How to Register your Business - Single Proprietorship (Part 1 - Reminders & Requirements)


Based on my experience in registering a retail and wholesale business NETHERGEAR ENTERPRISES, I should say that registering your business here in the Philippines is quite simple but it may take roughly a month or two to fully accomplish (usually because of the long wait for our government to accomplish their end of the deal).

Before going through the nitty-gritty, this first part of the guide will contain a few important requirements and reminders which may help hasten the process of registration:

  • WHERE ARE YOU AT? - You should have established your location of business, may it be a shop, an office, a branch, or a kiosk. Proof of occupancy on the said location will be required by the government.

    For me it was an office, my room to be exact. Due to the nature of business being online (E-commerce), I frankly just needed my computer to run the business. In this case, what I needed were some documents as proof that we owned the place and a signed letter (with ID's) from the title holder, stating I was given authority to establish an office at our location.

  • SAY MY.. COMPANY NAME! - In choosing a company name, the Department of Trade and Industry (DTI) might give you a hard time with this. Make sure to have a number of options ready for your company name. I learned this the hard way by picking a name on the spot because of what DTI told me.

    That time, I was about to register "BAGS-SPOT ENTERPRISES" because my previous E-commerce website was www.bags-spot.com (inactive). Funny enough, DTI said "Since you are will be selling bags, you should not have the word "bags" on your company name, it should be general in nature, like your name (Reynier Chua Enterprises) or whatever." - An advertising rule of some sort.

  • KNOW YOUR NEIGHBORS - For the Barangay Business Clearance, the government might require you to have your neighbors sign a certain document indicating that you will be setting up shop nearby. So... be kind to your neighbors. :)

  • MONEY MONEY MONEY! - For a small business, such as what I've established, you would need roughly around 15,000 Php - 20,000 Php to complete all government requirements. This may vary depending on your industry and the number of employees you have or are planning to hire.

  • PROVE THAT YOU'RE ALIVE! - Birth Cert, ID's, NBI Clearance, Cedula. Yeah, all the stuff you need when you're applying for a Job. But in this case, you're applying to be the employer. Beat that! Oh and by the way, it might be pretty much harder to register if you are a foreigner.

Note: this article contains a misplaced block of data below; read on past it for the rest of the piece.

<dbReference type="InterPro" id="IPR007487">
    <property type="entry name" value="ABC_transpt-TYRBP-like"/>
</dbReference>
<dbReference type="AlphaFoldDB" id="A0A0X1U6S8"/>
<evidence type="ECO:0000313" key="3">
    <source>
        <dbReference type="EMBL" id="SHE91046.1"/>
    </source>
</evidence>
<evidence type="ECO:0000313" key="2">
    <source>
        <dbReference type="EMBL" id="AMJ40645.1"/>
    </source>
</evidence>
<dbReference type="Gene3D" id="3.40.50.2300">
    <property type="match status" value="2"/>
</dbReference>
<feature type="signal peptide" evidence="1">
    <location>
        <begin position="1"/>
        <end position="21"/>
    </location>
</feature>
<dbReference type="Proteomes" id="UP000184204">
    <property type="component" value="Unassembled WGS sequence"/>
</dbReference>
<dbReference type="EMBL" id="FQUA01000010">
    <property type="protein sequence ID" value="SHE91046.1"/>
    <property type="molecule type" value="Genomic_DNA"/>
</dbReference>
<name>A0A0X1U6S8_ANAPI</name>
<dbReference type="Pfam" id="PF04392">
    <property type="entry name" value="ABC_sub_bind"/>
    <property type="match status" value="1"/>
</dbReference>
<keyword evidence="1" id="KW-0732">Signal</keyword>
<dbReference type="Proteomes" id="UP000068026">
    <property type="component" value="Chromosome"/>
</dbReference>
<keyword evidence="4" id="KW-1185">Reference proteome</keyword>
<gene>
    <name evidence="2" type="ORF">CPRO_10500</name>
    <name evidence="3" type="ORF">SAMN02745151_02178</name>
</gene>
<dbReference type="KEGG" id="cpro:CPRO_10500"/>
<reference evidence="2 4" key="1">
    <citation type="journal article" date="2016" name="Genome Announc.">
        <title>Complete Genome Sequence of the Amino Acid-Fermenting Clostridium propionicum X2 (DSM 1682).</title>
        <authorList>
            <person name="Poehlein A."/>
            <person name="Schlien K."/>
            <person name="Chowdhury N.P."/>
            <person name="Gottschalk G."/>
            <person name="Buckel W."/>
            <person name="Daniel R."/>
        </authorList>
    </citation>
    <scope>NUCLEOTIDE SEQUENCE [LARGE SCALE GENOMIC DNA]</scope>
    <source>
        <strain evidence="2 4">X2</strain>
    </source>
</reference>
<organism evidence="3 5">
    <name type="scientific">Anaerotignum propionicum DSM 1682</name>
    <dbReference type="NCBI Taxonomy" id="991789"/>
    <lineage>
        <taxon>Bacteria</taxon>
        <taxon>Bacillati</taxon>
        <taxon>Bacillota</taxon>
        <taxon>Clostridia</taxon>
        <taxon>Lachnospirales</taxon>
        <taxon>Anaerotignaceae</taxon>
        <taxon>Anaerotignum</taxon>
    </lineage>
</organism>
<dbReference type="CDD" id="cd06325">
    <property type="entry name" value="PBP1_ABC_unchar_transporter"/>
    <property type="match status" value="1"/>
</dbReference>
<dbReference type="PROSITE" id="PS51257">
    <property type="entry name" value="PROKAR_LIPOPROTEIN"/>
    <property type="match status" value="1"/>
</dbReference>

• THINK TAX! - It's better to have an accountant friend to help you here. Unfortunately, in my case, I didn't have one, Bureau of Internal Revenue (BIR) will expect you to know something about taxation. Mostly, tax types, VAT or NON-VAT (PERCENTAGE TAX) and how to file it.

    I'm not an accountant, nor am I a math guru, but because of the fiasco with BIR I was forced to learn a few tricks! I promise to post about what I've learned on taxation and tax types some other day. For now, all I can say is that IF you're expecting your annual income to be less than 1.5 million pesos, you can go PERCENTAGE TAX wherein only 3% of your company's income shall be required by the government as of 2016. For annual income of more than 1.5 million, it is required to go VAT REGISTERED where you will have to learn the wonders of INPUT and OUTPUT tax (mine's currently VAT Registered and I find it quite amusing actually).

  • RECEIPTS! - It's much better if you have a trusted printing press that is accredited by BIR so that you can get a discount for your receipts. Prices would vary depending on the actual size of your receipt. Ranging from 1,000 - 3,000 PHP per 10 booklets, which would expire in 5 years.

    - SALES related companies often need SALES INVOICE, DELIVERY RECEIPTS, and COLLECTION RECEIPTS.

    - SERVICE related companies, you would need an OFFICIAL RECEIPT.

Stay tuned for PART 2
SHARE

Reynier Chua

Hi! Thank you for reading! Please share if you like the topic; you may also subscribe via email so that you wouldn't miss a post.

  • Image
  • Image
  • Image
  • Image
  • Image
    Blogger Comment
    Facebook Comment

0 comments:

Post a Comment